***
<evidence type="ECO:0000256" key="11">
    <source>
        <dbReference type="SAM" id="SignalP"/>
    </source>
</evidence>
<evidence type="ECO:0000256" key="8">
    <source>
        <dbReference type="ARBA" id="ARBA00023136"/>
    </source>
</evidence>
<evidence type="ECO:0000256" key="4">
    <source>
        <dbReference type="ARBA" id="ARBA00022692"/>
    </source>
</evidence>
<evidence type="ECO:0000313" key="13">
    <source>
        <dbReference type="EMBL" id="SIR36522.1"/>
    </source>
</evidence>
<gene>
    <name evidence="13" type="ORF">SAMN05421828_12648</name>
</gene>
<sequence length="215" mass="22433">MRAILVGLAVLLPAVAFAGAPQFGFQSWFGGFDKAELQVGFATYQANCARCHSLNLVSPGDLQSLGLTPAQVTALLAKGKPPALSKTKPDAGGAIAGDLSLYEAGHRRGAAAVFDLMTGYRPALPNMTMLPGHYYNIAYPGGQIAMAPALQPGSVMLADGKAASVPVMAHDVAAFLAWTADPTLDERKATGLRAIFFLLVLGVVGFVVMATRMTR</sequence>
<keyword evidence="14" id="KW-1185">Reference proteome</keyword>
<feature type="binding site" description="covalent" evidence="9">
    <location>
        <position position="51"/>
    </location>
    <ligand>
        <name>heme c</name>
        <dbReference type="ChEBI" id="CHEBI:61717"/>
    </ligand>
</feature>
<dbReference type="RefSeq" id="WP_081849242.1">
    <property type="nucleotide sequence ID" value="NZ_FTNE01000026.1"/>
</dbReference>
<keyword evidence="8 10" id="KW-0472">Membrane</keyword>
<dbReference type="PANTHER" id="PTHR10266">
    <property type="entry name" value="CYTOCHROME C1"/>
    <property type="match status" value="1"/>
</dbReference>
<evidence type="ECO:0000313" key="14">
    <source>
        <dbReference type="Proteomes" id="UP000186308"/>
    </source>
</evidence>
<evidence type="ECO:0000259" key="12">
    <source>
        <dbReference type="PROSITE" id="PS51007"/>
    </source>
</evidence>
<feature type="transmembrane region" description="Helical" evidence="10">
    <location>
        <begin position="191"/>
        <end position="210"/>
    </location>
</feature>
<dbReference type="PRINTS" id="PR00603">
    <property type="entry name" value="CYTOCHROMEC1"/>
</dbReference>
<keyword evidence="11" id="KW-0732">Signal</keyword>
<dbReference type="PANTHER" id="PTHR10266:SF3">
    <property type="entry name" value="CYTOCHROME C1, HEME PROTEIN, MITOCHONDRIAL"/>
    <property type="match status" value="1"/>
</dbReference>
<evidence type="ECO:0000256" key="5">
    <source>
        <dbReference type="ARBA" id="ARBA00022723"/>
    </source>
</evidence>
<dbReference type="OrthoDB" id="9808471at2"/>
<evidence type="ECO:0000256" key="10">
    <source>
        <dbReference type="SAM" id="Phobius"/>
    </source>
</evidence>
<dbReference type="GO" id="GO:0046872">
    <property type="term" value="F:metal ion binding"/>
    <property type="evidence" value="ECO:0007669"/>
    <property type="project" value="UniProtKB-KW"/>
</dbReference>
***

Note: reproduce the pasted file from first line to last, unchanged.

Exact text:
<evidence type="ECO:0000256" key="11">
    <source>
        <dbReference type="SAM" id="SignalP"/>
    </source>
</evidence>
<evidence type="ECO:0000256" key="8">
    <source>
        <dbReference type="ARBA" id="ARBA00023136"/>
    </source>
</evidence>
<evidence type="ECO:0000256" key="4">
    <source>
        <dbReference type="ARBA" id="ARBA00022692"/>
    </source>
</evidence>
<evidence type="ECO:0000313" key="13">
    <source>
        <dbReference type="EMBL" id="SIR36522.1"/>
    </source>
</evidence>
<gene>
    <name evidence="13" type="ORF">SAMN05421828_12648</name>
</gene>
<sequence length="215" mass="22433">MRAILVGLAVLLPAVAFAGAPQFGFQSWFGGFDKAELQVGFATYQANCARCHSLNLVSPGDLQSLGLTPAQVTALLAKGKPPALSKTKPDAGGAIAGDLSLYEAGHRRGAAAVFDLMTGYRPALPNMTMLPGHYYNIAYPGGQIAMAPALQPGSVMLADGKAASVPVMAHDVAAFLAWTADPTLDERKATGLRAIFFLLVLGVVGFVVMATRMTR</sequence>
<keyword evidence="14" id="KW-1185">Reference proteome</keyword>
<feature type="binding site" description="covalent" evidence="9">
    <location>
        <position position="51"/>
    </location>
    <ligand>
        <name>heme c</name>
        <dbReference type="ChEBI" id="CHEBI:61717"/>
    </ligand>
</feature>
<dbReference type="RefSeq" id="WP_081849242.1">
    <property type="nucleotide sequence ID" value="NZ_FTNE01000026.1"/>
</dbReference>
<keyword evidence="8 10" id="KW-0472">Membrane</keyword>
<dbReference type="PANTHER" id="PTHR10266">
    <property type="entry name" value="CYTOCHROME C1"/>
    <property type="match status" value="1"/>
</dbReference>
<evidence type="ECO:0000313" key="14">
    <source>
        <dbReference type="Proteomes" id="UP000186308"/>
    </source>
</evidence>
<evidence type="ECO:0000259" key="12">
    <source>
        <dbReference type="PROSITE" id="PS51007"/>
    </source>
</evidence>
<feature type="transmembrane region" description="Helical" evidence="10">
    <location>
        <begin position="191"/>
        <end position="210"/>
    </location>
</feature>
<dbReference type="PRINTS" id="PR00603">
    <property type="entry name" value="CYTOCHROMEC1"/>
</dbReference>
<keyword evidence="11" id="KW-0732">Signal</keyword>
<dbReference type="PANTHER" id="PTHR10266:SF3">
    <property type="entry name" value="CYTOCHROME C1, HEME PROTEIN, MITOCHONDRIAL"/>
    <property type="match status" value="1"/>
</dbReference>
<evidence type="ECO:0000256" key="5">
    <source>
        <dbReference type="ARBA" id="ARBA00022723"/>
    </source>
</evidence>
<dbReference type="OrthoDB" id="9808471at2"/>
<evidence type="ECO:0000256" key="10">
    <source>
        <dbReference type="SAM" id="Phobius"/>
    </source>
</evidence>
<dbReference type="GO" id="GO:0046872">
    <property type="term" value="F:metal ion binding"/>
    <property type="evidence" value="ECO:0007669"/>
    <property type="project" value="UniProtKB-KW"/>
</dbReference>